RECOMMENDATION 1261 (1995)[1]

on the situation of immigrant women in Europe

  1. Women make up almost half the immigrant population in Europe. The integration policies adopted by the host countries do not appear to be sufficiently adapted to the specific needs and problems of this group.

  2. The Assembly recalls its Resolution 1018 (1994) and its Recommendation 1229 (1994) on equality of rights between men and women, as well as the declaration on equality of women and men adopted by the Committee of Ministers on 16 November 1988, according to which "sex-related discrimination in the political, economic, social, educational, cultural and any other fields constitutes impediments to the recognition, enjoyment and exercise of human rights and fundamental freedoms". Immigrant women - no more than any other category of women - cannot be deprived of these rights and principles.

  3. The Assembly is concerned by the situation of immigrant women, a large number of whom live on the margins of society and are confronted by more serious difficulties than those facing immigrant men. When they are married, they are often confined to the home doing housework and isolated from the local community, without real opportunities to learn the language of the host country, thus further aggravating their isolation. When they are employed, they are often doing menial jobs unconducive to greater autonomy or to their integration into the host society.

  4. The situation of immigrant women often depends on the legal status of their husband or father and under existing policies they are considered to be dependents.

  5. Owing to the difficulties that migrant women experience in obtaining a work permit, and when they lose their legal status as a result of divorce or the death of a husband, many of them are obliged to accept illegal work, which deprives them of adequate social protection and of fair remuneration.

  6. Increasingly, immigrant women are organising and setting up associations with a view to defending their legitimate rights. Although these bodies do not lack ideas for improving the situation of women, they are in need of support, especially of a financial nature, for carrying out analyses and surveys to back up their demands to the authorities of the host country.

  7. The Assembly considers that the member states of the Council of Europe must do everything possible to eliminate the injustice and discrimination suffered by immigrant women and adopt measures aimed at their harmonious integration into society.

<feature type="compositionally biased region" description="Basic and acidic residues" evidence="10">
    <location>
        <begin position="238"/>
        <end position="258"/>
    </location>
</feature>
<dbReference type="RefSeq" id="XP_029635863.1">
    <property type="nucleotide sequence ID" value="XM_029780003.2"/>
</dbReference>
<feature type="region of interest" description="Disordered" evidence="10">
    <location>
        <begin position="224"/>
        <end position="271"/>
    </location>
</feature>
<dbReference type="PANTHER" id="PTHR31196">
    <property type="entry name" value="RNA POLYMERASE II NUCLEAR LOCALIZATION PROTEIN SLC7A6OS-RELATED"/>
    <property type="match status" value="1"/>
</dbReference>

8. Consequently, the Assembly recommends that the Committee of Ministers:

  1. examine the effect of national laws on the legal status of immigrant women with a view to the elimination of all discrimination against them and to harmonisation in this field;

  2. study the question of obstacles to the acquisition of the nationality of the country of residence and to the recognition of dual citizenship allowing immigrant women to maintain ties with their society of origin while integrating into the host society;

  3. examine the question of the application of criteria specific to women in the refugee status determination procedure of the member states;

  4. foster the setting up of a European system for the collection of data relating to the situation of immigrant women.

  1. The Assembly also recommends that the Committee of Ministers invite member states:

  1. to ensure equality of treatment for immigrant women before the law and in practice;

  2. to recognise the right to family reunion for immigrant women and men without distinction;

  3. to adopt legislation giving immigrant women an independent and autonomous right of residence (not tied to the residence status of their husband);

  4. to grant immigrant women the right to a work permit independently of their family situation;

  5. to give particular attention to the prevention and repression of violent or degrading customs inflicted on immigrant women or affecting their physical integrity;

  6. to develop vocational training schemes adapted to the situation and culture of immigrant women;

  7. to develop specific information programmes for immigrant women covering:

  1. their rights;

  2. the educational, vocational training and employment opportunities open to them in the host country;

  1. to ensure that the social services recruit and train their staff from amongst immigrant women, among others;

  2. to encourage the participation of immigrant women in social and political life, to involve them in the taking of decisions concerning them and to support associations working towards this;

  3. to help associations of immigrant women to form networks by making financial means and premises available and through the training of staff from the community of immigrant women;

  4. to ratify, if this has not already been done, the European Convention on the Participation of Foreigners in Public Life at Local Level, the European Convention on the Legal Status of Migrant Workers, the United Nations International Convention on the Protection of the Rights of all Migrant Workers and Members of their Families and the United Nations Convention on the Elimination of All Forms of Discrimination against Women;

  5. in determining refugee status, to take account of persecution on the basis of gender and of the specific threat to women represented by religious extremism;

  6. to apply in their refugee policies the principles laid down in Conclusions No. 64 (1990) on refugee women and international protection adopted by the Executive Committee of the Programme of the United Nations High Commissioner for Refugees (UNHCR);

  7. to encourage research on the situation of immigrant women.

[1] Text adopted by the Standing Committee, acting on behalf of the Assembly, on 15 March 1995.
See Doc. 7251, report of the Committee on Migration, Refugees and Demography, rapporteuse: Ms Guirado.